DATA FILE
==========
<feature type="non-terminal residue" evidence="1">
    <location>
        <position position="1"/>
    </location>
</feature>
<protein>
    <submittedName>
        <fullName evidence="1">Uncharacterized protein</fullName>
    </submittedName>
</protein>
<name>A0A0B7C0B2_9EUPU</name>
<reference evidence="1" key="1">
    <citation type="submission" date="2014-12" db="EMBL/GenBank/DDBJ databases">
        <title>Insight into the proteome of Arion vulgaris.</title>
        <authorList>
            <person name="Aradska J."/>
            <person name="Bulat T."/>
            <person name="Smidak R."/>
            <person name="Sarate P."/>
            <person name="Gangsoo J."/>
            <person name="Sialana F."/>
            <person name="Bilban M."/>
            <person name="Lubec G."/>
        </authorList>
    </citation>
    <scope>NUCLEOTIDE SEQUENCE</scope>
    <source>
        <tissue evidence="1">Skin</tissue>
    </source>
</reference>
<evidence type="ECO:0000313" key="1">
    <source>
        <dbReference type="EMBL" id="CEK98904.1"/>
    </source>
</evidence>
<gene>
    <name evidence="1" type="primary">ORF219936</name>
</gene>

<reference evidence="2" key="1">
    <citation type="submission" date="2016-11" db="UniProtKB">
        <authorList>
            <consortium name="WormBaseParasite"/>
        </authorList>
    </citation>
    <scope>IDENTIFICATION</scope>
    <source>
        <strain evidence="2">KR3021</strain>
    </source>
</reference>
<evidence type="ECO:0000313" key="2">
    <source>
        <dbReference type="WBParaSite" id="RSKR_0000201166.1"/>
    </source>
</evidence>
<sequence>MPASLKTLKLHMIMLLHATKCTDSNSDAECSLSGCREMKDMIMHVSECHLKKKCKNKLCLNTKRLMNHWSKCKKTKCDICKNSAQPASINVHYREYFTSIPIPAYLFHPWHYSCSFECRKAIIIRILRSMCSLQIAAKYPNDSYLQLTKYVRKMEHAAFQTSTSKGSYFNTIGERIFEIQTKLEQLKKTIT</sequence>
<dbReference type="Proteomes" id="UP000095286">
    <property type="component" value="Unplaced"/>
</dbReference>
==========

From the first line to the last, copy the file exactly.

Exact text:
<feature type="non-terminal residue" evidence="1">
    <location>
        <position position="1"/>
    </location>
</feature>
<protein>
    <submittedName>
        <fullName evidence="1">Uncharacterized protein</fullName>
    </submittedName>
</protein>
<name>A0A0B7C0B2_9EUPU</name>
<reference evidence="1" key="1">
    <citation type="submission" date="2014-12" db="EMBL/GenBank/DDBJ databases">
        <title>Insight into the proteome of Arion vulgaris.</title>
        <authorList>
            <person name="Aradska J."/>
            <person name="Bulat T."/>
            <person name="Smidak R."/>
            <person name="Sarate P."/>
            <person name="Gangsoo J."/>
            <person name="Sialana F."/>
            <person name="Bilban M."/>
            <person name="Lubec G."/>
        </authorList>
    </citation>
    <scope>NUCLEOTIDE SEQUENCE</scope>
    <source>
        <tissue evidence="1">Skin</tissue>
    </source>
</reference>
<evidence type="ECO:0000313" key="1">
    <source>
        <dbReference type="EMBL" id="CEK98904.1"/>
    </source>
</evidence>
<gene>
    <name evidence="1" type="primary">ORF219936</name>
</gene>

<reference evidence="2" key="1">
    <citation type="submission" date="2016-11" db="UniProtKB">
        <authorList>
            <consortium name="WormBaseParasite"/>
        </authorList>
    </citation>
    <scope>IDENTIFICATION</scope>
    <source>
        <strain evidence="2">KR3021</strain>
    </source>
</reference>
<evidence type="ECO:0000313" key="2">
    <source>
        <dbReference type="WBParaSite" id="RSKR_0000201166.1"/>
    </source>
</evidence>
<sequence>MPASLKTLKLHMIMLLHATKCTDSNSDAECSLSGCREMKDMIMHVSECHLKKKCKNKLCLNTKRLMNHWSKCKKTKCDICKNSAQPASINVHYREYFTSIPIPAYLFHPWHYSCSFECRKAIIIRILRSMCSLQIAAKYPNDSYLQLTKYVRKMEHAAFQTSTSKGSYFNTIGERIFEIQTKLEQLKKTIT</sequence>
<dbReference type="Proteomes" id="UP000095286">
    <property type="component" value="Unplaced"/>
</dbReference>